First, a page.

Charol began his professional boxing career May 20, 1922, when he outpointed Fabio Lameida over eight rounds in Sagua, Cuba. For his third bout, November 1 of the same year, he faced a boxer named Kid Shadow. In his first professional bout abroad, Kid Charol knocked Kid Shadow out, apparently in the first round, at Panama. However, while most records point at this to be a first round knockout, it remains unclear whether this knockout victory was actually achieved in the first round.
His next bout is said to have taken place on December 1, also in Panama. According to records, he beat Kid Brown in the first round that day, but, once again, the round in which the fight was over, and, in this case also, the actual date of the Charol-Brown bout, remain unclear. Kid Charol fought during an era when boxing records and the such were not always updated.
On January 1, 1923, Charol was held winless for the first time in his career, Enrique Ponce De Leon managing to fight to a ten round draw (tie) with Charol.
Three more victories followed, and then, on August 25, he faced "Cuco Morales". Morales apparently insisted on fouling Kid Charol by hitting him low, and was disqualified in the second round.
Charol won three and drew one of his next four bouts, and then, on February 16, 1924, he was defeated for the first time, losing to Jimmy Finley by a fifteen round decision in Havana. On his next fight, March 15 of the same year, Charol won the Cuban Middleweight title, when he knocked Rafael Fello Rodriguez in the fifth round of a rematch. Their first bout had ended in a fifteen round draw.
Next, on April 1, he apparently fought a Homer Robertson. Whether this fight actually happened or not is also a mystery; some records show that Charol beat Robertson by a fifth round knockout; other Kid Charol records do not list this fight as happening at all.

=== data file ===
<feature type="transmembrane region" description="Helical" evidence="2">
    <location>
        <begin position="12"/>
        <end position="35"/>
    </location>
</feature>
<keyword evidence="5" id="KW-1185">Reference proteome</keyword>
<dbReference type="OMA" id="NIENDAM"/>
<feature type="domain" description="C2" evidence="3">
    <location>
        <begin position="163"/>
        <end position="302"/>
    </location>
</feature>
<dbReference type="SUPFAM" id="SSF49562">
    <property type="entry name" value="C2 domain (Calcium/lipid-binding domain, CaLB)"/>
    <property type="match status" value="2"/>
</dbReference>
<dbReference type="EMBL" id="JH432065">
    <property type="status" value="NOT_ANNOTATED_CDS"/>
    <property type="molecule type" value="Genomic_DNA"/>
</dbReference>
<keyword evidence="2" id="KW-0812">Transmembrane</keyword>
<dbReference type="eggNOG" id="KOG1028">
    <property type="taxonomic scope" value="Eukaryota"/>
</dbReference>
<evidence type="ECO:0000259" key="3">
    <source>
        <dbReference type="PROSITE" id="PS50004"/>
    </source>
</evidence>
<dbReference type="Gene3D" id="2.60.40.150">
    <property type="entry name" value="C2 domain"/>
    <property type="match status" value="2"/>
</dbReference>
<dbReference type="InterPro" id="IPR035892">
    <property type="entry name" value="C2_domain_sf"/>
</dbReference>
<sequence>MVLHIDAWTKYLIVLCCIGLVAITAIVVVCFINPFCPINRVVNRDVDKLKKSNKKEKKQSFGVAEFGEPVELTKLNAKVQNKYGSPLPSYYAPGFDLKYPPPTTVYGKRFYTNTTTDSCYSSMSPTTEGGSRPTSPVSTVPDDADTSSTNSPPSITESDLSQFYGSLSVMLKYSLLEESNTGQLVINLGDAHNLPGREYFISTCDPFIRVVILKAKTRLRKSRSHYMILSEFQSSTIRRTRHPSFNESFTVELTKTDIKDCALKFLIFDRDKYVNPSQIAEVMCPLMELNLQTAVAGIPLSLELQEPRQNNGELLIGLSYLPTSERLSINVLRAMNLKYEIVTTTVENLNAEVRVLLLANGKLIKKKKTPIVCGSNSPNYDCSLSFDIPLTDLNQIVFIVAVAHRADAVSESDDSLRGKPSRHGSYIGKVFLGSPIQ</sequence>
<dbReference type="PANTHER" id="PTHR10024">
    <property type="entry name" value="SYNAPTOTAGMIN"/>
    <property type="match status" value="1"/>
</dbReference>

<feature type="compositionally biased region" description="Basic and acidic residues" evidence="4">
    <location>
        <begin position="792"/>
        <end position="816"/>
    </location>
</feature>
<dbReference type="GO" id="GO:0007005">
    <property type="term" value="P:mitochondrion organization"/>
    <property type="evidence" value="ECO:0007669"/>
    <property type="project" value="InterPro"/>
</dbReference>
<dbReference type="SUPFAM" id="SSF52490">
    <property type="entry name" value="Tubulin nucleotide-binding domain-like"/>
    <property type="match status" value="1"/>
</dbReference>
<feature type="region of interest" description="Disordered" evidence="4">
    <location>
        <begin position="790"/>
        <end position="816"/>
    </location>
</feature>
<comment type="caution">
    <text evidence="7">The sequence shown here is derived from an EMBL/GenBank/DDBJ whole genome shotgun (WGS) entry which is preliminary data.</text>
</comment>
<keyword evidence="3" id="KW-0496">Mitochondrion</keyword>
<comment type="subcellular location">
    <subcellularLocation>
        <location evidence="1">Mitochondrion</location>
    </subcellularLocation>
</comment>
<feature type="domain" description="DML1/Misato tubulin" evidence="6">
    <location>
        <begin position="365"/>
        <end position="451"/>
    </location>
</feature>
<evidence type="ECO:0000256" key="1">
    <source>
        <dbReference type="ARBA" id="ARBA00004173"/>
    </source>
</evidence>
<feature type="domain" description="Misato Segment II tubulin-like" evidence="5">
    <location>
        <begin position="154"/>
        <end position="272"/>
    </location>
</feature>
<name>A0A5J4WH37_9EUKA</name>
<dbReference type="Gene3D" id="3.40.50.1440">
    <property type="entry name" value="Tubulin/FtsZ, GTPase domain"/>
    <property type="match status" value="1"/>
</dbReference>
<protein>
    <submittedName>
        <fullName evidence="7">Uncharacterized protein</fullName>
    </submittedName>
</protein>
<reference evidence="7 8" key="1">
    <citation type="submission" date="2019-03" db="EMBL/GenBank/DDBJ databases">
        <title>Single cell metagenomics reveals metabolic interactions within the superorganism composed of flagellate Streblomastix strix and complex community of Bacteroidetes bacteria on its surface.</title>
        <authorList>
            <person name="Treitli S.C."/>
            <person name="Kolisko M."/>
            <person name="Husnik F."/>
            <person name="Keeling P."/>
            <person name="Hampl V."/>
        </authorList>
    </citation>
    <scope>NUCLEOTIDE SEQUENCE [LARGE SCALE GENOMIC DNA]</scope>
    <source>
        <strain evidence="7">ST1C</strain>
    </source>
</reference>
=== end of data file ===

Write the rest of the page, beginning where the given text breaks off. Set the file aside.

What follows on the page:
Kid Charol won four more fights, then headed to South America permanently. His first fight there, against Victor Alba, also has a mystery element, because, although it is believed that it took place on January 1, 1925, the date of the bout is not exactly known. Charol did defeat Alba by a first round knockout in Lima, Peru.
On March 1, Kid Charol supposedly knocked out Alex Rely, also in Lima, in another fight whose exact date is not known.
After those two bouts, Charol moved on to Chile, fighting in Santiago three times. Once again, his first bout there, against Victor Contreras, went without an exact date given on records, but it is generally believed that Charol outpointed Contreras over ten rounds in June 1925.
Charol returned to Cuba for one bout, defeating Abdel El Kebir by a fourth round knockout on January 30, 1926. The very next day, he may have fought Jamaica's Peter Sung, winning by a ninth round knockout. No proof exists that the fight with Sung ever happened, but a Jamaican newspaper published a story about it.
Charol won his next four fights, before moving to Argentina. On November 13, 1926, he made his Argentine debut by knocking Alejandro Trias out in five rounds at Buenos Aires.
On December 10, Charo dropped Luis Gaitieri ten times before stopping Gaitieri in the seventh round. Next came two fight trilogies that were sandwiched: Charol lost and drew with Michele Bonaglia before fighting three consecutive bouts with Eduardo Brissett. Having beaten Brissett once and drawn with him twice, Charol then faced Bonaglia for the third time, losing a twelve round decision.
By then, Charol was starting to develop tuberculosis. It was during this time that his popularity among Argentine boxing fans rose even more, because, despite the fact that the public was aware of his illness, he fought on, winning three more bouts.
Charol's condition worsened, and by 1929, he started to spend a lot of time in a hospital. He managed, however, to keep training, and secured a fight with former world Middleweight champion Dave Shade, who traveled to Argentina for the bout. Charol was hospitalized when he was asked if he wanted to fight with Chade. He was in critical condition when Chade arrived in Argentina. Despite these facts, Charol discharged himself from the hospital days before the bout, and he held Chade to a twelve round draw, in a fight held on April 30 of that year.
This would turn out to be Charol's last fight, as his condition kept on worsening until he died five and a half months later, on October 7, in Buenos Aires.
Kid Charol had a record of 53 wins, 3 losses and 10 draws, with 34 wins by knockout.